Psychologists call the woman’s offer of wine noncomplementarity or doing the opposite of what the other is doing. The most natural response in any interaction is complementary behavior: to treat the other person as they treat you. If they are kind, it’s most natural to be kind back. If they are aggressive to you, well, remember me and the Boston guy?

But sometimes, the most powerful thing to do is noncomplementary: to get out of sync with the other.

Noncomplemenarity isn’t easy. It requires us to override our natural instinct and intuition. And as the Invisibilia story (ans any nonviolent protest from Gandhi to civil rights) points out, making that unnatural choice can completely turn situations around.

Buddhists call it tonglen: a practice which Pema Chödrön describes as “…a method for connecting with suffering—ours and that which is all around us…. a method for overcoming fear of suffering and for dissolving the tightness of our heart.”
(read a helpful article about tonglen by Ani Pema here.)

Simply stated, tonglen is the practice of breathing in suffering and breathing out ease for that suffering. (Do a short tonglen practice with her here.)

My favorite description of tonglen and the one I return to over and over comes from the book How Yoga Works by Geshe Michael Roach**. In it, we imagine suffering as inky black tar around the heart of another. As we breathe in, we draw the sticky black suffering out of their heart and pull it into the flame of our own heart which explodes the blackness into white light.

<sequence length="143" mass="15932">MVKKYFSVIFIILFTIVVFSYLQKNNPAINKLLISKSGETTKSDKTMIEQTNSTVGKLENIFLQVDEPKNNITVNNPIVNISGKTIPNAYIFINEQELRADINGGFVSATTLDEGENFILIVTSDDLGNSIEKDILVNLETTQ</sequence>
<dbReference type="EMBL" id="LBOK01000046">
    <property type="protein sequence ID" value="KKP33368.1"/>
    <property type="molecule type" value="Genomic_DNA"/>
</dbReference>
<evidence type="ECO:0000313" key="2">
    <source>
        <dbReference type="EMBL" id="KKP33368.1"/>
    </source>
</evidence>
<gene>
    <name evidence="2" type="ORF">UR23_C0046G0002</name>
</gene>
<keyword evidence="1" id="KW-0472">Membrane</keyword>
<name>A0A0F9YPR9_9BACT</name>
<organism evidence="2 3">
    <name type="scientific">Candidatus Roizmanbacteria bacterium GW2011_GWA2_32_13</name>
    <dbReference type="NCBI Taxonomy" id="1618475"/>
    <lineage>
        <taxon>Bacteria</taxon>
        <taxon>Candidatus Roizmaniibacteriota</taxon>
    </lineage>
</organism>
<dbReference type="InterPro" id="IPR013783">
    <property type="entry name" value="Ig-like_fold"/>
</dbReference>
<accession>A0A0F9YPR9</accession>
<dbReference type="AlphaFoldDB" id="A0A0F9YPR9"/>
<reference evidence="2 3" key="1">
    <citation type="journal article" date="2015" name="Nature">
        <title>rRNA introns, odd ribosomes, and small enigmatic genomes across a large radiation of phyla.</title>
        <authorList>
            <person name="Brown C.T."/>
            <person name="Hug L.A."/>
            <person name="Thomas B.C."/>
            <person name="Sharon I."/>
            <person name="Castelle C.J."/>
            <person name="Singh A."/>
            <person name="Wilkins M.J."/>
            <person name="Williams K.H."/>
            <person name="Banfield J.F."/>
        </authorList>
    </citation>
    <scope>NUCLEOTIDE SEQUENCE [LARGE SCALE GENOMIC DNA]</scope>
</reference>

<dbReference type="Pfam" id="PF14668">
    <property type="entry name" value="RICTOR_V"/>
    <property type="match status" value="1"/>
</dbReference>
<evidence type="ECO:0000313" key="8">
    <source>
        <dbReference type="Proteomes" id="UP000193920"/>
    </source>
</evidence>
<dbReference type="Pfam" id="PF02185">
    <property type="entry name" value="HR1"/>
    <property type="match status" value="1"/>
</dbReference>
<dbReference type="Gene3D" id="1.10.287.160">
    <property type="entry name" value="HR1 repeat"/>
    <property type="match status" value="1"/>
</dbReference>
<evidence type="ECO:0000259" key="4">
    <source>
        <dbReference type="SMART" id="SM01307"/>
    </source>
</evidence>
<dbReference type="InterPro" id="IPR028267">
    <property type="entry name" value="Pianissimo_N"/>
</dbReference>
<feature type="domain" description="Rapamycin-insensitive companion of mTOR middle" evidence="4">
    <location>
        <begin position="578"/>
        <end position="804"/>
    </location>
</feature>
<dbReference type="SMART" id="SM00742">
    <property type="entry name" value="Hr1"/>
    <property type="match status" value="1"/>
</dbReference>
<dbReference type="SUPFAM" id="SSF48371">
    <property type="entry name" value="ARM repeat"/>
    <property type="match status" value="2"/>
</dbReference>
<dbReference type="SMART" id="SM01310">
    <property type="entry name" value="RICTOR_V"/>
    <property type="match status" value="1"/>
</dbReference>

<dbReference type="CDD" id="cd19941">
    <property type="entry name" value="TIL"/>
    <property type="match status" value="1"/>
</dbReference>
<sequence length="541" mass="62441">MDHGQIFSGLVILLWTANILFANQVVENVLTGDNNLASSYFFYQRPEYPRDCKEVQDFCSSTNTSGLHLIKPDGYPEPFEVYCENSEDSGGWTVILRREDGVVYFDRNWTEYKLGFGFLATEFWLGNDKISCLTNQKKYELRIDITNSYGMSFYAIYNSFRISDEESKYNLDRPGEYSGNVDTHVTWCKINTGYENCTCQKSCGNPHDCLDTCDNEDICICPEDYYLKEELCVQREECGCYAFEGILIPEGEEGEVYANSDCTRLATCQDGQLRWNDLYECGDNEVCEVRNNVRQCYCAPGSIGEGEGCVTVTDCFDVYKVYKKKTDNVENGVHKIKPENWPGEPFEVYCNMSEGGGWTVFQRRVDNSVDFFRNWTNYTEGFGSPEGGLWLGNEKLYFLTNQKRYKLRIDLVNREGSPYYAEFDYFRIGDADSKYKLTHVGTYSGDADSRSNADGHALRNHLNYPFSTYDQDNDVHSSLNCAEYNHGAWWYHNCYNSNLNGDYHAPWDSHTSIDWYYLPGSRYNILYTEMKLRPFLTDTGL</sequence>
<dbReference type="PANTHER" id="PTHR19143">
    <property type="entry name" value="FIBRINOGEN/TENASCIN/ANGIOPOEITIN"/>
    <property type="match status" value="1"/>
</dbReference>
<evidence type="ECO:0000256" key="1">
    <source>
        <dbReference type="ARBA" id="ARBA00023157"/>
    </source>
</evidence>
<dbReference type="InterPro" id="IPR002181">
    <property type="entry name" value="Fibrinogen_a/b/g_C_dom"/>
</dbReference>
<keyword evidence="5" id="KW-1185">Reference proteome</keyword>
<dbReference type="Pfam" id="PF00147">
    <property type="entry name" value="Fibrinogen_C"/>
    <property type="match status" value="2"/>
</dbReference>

We can practice tonglen or noncomplementarity whenever we encounter suffering: in our own bodies or minds, in relationships with our nearest or with strangers, in our communities and organizations, and in animals and the environment, in countries and the world. Instead of meeting suffering with suffering, instead of turning away, meet suffering with the heat and light of the heart.

The fire that exploded in me on that Boston street was instinct and reflex. I regret it as it felt terrible and did nothing to put more love into the world. Although I haven’t witnessed that kind of attack since then, I see and am aware suffering every single day. I do my best to practice and breathe and use my flame as best I can.

It doesn’t always work. I can still get lit up with all kinds of complementarity especially when I see someone inflicting suffering on someone else. But I practice now with the intention of using my fire more skillfully to burn away suffering’s black toxic tar wherever it is happening.